A stiff westerly pinned Ziska to the linear dock of Boat Haven in Port Townsend, Washington. Dusk was leaching into darkness when the decision was made to move the 52-footer to a better spot for the last night before the 2019 Race to Alaska.
But the move was easier said than done when all hands in town were preparing for the fifth running of the tortuous, 750-mile route that takes competitors to Ketchikan, Alaska, propelled by wind, muscle and wit. Luckily, out of nowhere, a small tug and a tiny inflatable materialized to pull and push this doll of a cutter, all 12 tons of her, against the wind and current. Once she was clear, the crew yanked up the staysail and Ziska, tug on her hip, blasted off into the night.
The previous weeks had been a blur of activity, capping two years of cosmetic surgery on a boat that’s been blessed with healthy bones for more than a century. She’s a Morecambe Bay prawner, aka a Lancashire nobby (nobby is English slang for rough wood), built in 1903 by Crossfield Brothers in Arnside, Cumbria. Designed as a working vessel but finished as a yacht, she probably had a design inspired by racing yachts. Back then, getting the catch to market first and cashing in always was a race.
Ziska spent her early years on the English west coast and in Ireland. In the 1950s, she surfaced in Whitby on the North Yorkshire Coast, and the insurance firm Lloyd’s of London spotted her in Plymouth on the southern coast in the 1970s, when she sustained severe storm damage and was laid up for decades afterward.
Enter Ashley Butler, now the principal at Butler & Co. shipyard in Cornwall, but 19 at the time, footloose and cruising his boat Merganser.
“I spent the night in Cowes Marina and discovered Ziska laying ashore in a very sorry way,” wrote Butler in one article. “Also in the hands of fate was the meeting of her owner on my walk back to Merganser. Within half an hour we’d done a straight swap.”
While working as a shipwright, Butler restored Ziska to the nines, painting her light blue. He made a splash on the U.K. classic yacht circuit in 1998 before sailing the engineless beauty across the Atlantic Ocean to the Caribbean, where he dazzled the competition in the Antigua Classic Yacht Regatta.
In 2000, Butler took a job at Gannon & Benjamin Marine Railway on Martha’s Vineyard, Massachusetts, where he built the Sally B, a workboat-style yawl, for himself. With that, Ziska had to go. He sold her in 2003, but not before giving her a rousing party in Antigua for her 100th anniversary. That marked the end of her heyday; for the next couple of years, she sat more than she ever sailed.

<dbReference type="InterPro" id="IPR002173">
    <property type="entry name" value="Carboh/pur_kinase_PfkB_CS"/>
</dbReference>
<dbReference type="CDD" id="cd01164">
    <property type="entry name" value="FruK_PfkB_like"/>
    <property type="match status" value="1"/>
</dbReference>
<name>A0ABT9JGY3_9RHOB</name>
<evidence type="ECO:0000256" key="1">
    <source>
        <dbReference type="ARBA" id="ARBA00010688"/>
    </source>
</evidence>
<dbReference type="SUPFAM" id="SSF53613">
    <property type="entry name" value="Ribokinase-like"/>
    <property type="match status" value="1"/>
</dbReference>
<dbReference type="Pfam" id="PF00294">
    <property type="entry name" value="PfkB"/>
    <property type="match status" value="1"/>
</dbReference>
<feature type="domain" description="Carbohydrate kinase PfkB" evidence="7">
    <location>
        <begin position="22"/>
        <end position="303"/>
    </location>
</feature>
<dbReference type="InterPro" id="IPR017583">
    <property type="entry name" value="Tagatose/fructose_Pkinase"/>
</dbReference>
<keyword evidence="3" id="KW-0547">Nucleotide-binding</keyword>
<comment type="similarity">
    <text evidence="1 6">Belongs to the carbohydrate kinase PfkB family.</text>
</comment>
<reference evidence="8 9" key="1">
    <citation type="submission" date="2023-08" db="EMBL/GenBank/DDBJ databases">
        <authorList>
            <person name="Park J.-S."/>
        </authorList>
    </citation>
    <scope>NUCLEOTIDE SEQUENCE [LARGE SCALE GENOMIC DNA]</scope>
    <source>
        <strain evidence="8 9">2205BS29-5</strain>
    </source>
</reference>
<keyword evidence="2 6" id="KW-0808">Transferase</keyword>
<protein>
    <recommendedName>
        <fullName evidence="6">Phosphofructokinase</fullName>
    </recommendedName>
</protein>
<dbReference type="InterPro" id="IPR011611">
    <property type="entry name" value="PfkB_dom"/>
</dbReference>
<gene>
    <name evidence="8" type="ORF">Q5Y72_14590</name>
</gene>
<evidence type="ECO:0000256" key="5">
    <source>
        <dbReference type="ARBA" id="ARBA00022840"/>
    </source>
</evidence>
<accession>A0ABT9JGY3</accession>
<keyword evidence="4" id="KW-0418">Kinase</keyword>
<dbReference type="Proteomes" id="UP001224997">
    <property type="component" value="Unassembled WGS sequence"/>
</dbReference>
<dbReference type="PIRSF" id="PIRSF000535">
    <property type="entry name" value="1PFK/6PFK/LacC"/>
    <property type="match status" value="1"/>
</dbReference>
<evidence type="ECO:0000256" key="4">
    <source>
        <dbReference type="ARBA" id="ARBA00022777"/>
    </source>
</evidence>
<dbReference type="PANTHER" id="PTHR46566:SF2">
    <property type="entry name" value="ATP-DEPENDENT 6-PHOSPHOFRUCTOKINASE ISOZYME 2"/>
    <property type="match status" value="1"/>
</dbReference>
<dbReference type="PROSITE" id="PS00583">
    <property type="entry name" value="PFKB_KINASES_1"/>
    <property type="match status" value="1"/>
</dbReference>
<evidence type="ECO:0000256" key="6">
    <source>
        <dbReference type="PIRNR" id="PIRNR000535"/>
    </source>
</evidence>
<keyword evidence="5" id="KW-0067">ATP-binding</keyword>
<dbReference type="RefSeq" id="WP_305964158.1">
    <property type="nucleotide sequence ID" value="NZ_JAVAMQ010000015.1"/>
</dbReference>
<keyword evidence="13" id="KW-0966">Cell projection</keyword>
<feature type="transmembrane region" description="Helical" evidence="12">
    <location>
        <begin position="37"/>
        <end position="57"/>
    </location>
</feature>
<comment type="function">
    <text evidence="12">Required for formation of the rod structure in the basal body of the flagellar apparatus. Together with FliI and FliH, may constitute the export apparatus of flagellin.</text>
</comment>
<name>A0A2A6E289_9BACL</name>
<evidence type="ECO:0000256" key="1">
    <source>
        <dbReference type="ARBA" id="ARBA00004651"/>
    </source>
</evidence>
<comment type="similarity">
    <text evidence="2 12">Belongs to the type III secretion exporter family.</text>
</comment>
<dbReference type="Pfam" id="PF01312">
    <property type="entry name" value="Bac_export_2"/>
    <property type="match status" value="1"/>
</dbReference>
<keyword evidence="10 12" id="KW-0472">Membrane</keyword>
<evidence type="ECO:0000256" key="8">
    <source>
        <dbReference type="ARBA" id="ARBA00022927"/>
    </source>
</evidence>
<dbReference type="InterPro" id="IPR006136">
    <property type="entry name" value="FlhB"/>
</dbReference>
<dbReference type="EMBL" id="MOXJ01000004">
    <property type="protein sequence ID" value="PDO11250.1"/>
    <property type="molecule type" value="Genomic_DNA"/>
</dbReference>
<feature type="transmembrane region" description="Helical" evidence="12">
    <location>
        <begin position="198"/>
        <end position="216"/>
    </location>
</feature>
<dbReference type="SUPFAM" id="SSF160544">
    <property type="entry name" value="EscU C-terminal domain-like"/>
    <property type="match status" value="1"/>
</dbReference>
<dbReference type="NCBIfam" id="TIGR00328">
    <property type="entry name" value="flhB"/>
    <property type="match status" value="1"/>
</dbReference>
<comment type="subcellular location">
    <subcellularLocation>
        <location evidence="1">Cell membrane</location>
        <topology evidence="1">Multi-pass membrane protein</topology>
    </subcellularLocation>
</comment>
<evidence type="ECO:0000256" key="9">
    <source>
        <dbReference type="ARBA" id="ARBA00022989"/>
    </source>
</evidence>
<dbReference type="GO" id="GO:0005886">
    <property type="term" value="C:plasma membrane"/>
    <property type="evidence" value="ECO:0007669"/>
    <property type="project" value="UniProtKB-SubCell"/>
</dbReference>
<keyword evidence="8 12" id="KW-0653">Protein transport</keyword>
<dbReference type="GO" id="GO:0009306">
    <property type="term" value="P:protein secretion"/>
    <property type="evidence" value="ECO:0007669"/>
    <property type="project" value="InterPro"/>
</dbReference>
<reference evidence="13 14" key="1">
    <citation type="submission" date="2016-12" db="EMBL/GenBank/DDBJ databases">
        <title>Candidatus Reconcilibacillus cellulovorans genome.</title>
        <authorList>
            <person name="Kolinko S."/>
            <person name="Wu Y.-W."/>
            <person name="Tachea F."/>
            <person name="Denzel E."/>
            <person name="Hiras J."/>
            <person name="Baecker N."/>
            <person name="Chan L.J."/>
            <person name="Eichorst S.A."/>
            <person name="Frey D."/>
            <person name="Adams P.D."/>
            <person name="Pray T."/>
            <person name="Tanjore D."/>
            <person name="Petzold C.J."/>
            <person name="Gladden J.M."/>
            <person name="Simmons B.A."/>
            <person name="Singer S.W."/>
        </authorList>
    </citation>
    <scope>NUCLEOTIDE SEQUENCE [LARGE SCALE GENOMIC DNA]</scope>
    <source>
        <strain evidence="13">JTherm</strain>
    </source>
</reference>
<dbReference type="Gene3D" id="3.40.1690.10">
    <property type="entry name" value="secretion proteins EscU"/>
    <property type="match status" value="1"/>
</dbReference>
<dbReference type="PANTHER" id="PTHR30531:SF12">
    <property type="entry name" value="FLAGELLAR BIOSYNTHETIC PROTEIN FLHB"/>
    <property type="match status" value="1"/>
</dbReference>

Then the recession hit, and Butler grew worried. He persuaded a friend and fellow shipwright, Clint Thompson, to take her on. Thompson trucked her across the country to Port Townsend to cruise and live aboard before selling her to another Port Townsender who’d owned classics. Sadly, he couldn’t do right by her because of his own failing health.
But again, fate was smiling on her.
“There was food on board. Rats moved in,” says Stanford Siver, an East Coast transplant who saw Ziska from across the marina while in the cockpit of Blue, his 1937 Atkin Dragon. “The cushions had to go straight to the dumpster. There was a lot of mess.”
Even still, he couldn’t resist. Except for some charters in the Caribbean, Siver, a trained scientist, had no significant boating experience when he left a “toxic work environment” to restart his life on the West Coast. Upon moving to Port Townsend in 1991, he’d attended the Northwest School of Wooden Boatbuilding, which connected him to a platoon of fellow alumni whom he hired for Ziska’s restoration.
Among those who helped restore her were Pat Mahon, one of the instructors, who went on to the Great Lakes Boatbuilding School and built Ziska’s new Douglas fir spars. J Galloway refastened her topsides, patched and reglassed the deck, and joined the sailing crew. Matt Fahey, who studied philosophy, was the rigging expert.
“We chose round wire settings to terminate the wire at the deadeyes and turning up the bottom ends, because she always was rigged like that,” Fahey says. “Lanyards are used to tighten the rig, parceled and served with Seine twine.”